Tag Archives: Hiking

How to: The Rio Urederra, Navarra, Spain

In the north of Spain, in a valley between two mountain ranges, lies one of the biggest wine regions in Europe — La Rioja. One could easily spend days, maybe even weeks, here, doing winery tours and wine tastings all day in the vineyards, and eating pintxos all night in the region’s capital, Logroño (if that sounds like your idea of a dream itinerary, I have some pro tips you can read here). We spent two of our three days in Logroño doing just this, and boy oh boy, it was totally amazing! On the third day, we drove out of town to Baquedano and did the stunning walk along the Rio Urederra.

We arrived in the tiny village of Baquedano. The parking lot seemed busy, but we quickly found a spot, paid our €4 and parked the van. We followed the signs towards the river. This region of Spain is just stunning. It is very desert-like, but full of both coniferous and deciduous trees, and the surrounding terrain is craggy and rugged. We found the path entrance and began.


The Spanish word ‘urederra’ means ‘beautiful water’ in English, and there isn’t a doubt that this river was aptly named. After walking for maybe 15 minutes, the path connects with the river and we were able to see the water for the first time. The riverbed seemed to be illuminated with blue light, the water shone crystal clear. It was almost iridescent. We stopped to take pictures, of course, along with the few other people on the path.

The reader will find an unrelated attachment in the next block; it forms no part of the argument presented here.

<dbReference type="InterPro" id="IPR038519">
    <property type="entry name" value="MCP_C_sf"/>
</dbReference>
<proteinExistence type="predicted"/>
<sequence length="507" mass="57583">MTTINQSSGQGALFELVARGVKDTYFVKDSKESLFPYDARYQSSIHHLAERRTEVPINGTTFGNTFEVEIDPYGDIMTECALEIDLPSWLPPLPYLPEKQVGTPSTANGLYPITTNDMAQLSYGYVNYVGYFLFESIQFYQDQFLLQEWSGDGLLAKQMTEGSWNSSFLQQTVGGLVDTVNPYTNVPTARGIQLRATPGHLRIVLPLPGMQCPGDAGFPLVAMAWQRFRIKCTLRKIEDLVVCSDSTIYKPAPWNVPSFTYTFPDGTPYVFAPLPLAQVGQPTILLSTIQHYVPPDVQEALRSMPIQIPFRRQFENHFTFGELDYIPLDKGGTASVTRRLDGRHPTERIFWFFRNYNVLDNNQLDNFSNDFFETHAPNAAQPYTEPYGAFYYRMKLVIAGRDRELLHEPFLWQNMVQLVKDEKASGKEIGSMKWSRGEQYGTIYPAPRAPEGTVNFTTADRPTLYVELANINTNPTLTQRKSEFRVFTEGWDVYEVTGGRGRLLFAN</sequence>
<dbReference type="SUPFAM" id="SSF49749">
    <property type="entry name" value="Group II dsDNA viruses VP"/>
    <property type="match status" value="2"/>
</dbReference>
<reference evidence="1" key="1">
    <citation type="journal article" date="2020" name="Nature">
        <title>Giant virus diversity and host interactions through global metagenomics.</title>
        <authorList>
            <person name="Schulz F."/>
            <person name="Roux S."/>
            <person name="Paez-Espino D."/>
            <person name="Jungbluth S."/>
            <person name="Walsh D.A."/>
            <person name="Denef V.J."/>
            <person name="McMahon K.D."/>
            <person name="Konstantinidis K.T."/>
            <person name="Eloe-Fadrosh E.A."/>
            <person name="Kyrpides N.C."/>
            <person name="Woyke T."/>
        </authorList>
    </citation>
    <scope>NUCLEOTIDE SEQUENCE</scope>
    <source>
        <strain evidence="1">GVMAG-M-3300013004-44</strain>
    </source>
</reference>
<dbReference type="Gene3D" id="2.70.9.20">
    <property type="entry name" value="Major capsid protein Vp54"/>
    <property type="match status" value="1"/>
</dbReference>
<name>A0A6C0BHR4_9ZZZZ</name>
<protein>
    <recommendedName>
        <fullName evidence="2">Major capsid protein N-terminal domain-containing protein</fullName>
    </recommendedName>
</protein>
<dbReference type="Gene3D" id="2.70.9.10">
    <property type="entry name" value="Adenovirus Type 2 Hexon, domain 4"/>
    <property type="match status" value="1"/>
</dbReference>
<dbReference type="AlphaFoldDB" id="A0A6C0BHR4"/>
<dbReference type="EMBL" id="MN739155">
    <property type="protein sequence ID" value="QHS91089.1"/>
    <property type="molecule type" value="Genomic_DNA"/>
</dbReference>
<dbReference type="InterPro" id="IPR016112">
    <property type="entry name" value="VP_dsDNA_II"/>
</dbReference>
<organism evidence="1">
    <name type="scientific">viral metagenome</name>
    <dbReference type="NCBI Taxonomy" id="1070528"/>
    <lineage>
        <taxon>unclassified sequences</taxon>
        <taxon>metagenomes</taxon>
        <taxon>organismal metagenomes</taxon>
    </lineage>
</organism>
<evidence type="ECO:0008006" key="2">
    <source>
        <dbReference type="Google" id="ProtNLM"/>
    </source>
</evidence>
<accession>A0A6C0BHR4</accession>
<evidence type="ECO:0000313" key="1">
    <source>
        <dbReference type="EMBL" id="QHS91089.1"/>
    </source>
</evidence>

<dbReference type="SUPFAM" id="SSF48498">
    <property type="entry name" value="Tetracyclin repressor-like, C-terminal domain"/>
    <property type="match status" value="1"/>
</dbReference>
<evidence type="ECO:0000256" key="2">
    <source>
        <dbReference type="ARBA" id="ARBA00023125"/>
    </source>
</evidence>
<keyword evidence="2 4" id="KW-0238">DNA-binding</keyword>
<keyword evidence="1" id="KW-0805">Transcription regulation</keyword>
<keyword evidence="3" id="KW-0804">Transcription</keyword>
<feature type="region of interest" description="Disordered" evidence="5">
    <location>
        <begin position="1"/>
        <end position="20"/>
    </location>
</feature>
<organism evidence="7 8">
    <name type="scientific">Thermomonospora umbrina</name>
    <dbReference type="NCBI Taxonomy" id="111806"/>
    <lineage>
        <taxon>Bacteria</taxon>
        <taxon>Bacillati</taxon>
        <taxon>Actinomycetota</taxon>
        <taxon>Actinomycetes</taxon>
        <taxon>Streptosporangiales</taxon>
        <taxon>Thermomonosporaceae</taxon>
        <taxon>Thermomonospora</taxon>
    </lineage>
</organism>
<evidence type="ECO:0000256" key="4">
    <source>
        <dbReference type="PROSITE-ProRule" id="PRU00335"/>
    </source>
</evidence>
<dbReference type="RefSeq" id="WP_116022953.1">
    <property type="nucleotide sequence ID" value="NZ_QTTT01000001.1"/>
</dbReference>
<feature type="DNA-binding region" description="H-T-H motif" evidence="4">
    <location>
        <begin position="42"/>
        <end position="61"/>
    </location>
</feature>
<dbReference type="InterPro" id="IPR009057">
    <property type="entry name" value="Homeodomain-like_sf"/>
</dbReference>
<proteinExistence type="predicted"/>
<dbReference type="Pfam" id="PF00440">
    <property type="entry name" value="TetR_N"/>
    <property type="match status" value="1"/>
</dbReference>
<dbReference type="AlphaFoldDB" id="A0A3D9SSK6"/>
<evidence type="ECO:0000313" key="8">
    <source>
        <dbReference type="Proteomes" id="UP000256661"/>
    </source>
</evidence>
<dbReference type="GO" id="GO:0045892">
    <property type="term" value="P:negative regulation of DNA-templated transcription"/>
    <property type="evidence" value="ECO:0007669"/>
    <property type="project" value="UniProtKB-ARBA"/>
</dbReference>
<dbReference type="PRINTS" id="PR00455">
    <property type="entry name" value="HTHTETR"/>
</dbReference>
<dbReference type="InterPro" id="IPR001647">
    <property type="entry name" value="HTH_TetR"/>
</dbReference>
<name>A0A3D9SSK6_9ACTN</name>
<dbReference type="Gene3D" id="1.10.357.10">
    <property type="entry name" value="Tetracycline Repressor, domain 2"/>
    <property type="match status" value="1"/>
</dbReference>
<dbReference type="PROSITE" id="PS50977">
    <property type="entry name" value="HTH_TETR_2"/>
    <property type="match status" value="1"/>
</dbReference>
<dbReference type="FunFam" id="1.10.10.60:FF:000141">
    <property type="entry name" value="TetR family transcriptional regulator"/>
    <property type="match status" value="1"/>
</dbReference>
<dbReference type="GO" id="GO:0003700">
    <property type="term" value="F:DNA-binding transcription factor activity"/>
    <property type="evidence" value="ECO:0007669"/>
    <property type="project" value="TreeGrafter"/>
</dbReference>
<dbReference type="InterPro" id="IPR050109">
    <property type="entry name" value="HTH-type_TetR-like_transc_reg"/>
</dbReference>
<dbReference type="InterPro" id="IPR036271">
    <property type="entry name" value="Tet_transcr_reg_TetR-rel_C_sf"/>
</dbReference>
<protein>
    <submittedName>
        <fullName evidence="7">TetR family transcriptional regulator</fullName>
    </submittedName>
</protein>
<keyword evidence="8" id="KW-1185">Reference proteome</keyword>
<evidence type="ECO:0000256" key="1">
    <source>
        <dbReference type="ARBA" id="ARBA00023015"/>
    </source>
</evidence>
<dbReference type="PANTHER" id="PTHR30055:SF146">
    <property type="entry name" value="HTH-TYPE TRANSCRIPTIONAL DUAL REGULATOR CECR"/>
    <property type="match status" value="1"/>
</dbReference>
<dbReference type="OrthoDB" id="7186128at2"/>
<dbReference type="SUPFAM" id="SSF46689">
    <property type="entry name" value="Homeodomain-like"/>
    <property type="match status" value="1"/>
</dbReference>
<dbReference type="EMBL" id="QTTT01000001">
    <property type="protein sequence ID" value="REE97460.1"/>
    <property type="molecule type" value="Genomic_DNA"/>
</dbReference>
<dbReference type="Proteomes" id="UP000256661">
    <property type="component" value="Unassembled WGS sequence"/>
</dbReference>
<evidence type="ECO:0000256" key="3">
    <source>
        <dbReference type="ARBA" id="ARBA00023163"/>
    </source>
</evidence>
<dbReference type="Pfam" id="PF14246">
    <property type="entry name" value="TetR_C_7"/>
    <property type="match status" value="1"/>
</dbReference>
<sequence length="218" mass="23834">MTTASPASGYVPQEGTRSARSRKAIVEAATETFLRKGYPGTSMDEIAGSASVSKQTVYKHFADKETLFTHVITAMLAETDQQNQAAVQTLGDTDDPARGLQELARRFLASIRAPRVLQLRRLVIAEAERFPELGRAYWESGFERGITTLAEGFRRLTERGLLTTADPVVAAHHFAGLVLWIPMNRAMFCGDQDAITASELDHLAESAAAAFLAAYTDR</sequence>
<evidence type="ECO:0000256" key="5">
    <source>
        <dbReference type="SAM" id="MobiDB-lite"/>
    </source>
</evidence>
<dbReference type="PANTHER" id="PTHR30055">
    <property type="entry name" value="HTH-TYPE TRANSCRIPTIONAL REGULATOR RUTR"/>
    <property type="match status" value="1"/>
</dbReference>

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We continued the walk, stopping along the water at every viewpoint. We continued to be blown away by the colour of the water. You aren’t allowed to swim here, which felt like kind of a shame at first, but the water is so clean, and the surrounding area so tranquil, I think it would be ruined with a bunch of sunscreen-covered bodies splashing around in the water. We came to the end of the path, where a tall waterfall cascaded down the rocks. The trees were unbelievably tall, and formed a canopy that darkened the forest floor. We turned back and followed the other path back to the parking lot.


The information I read on the sign at the beginning of the walk led me to believe the entire hike would take us about 3 hours. In fact, the whole hike took us just over three hours and that included the multiple stops we made to take photos, and the long lunch stop we took to eat our sandwiches.

How to:

  • When following Google Maps or GPS, do not search “Rio Urederra” but instead, follow the directions to Baquedano. This is where the parking lot and the beginning of the trail are located.
  • We paid €4 for parking our van. I have seen some people say €3, some people say it’s free. I believe is has to do with high and low season, or maybe the size of car? Either way, I am happy to pay €4 to help with the upkeep of such a beautiful area.
  • From the parking lot, you have to walk through the village of Baquedano to find the path entrance. Follow the purple-ish signs that say “Urederra” and you will find it in no time.
  • Don’t swim, don’t feed the fish, don’t litter…just don’t be an idiot.
  • Bring snacks and/or lunch. There isn’t much in the village.
  • That being said, there is a bar once you leave the path that serves tinto de verano (my fave) for a very reasonable price!
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Hiking to the Schweinfurter Hütte in Tirol, Austria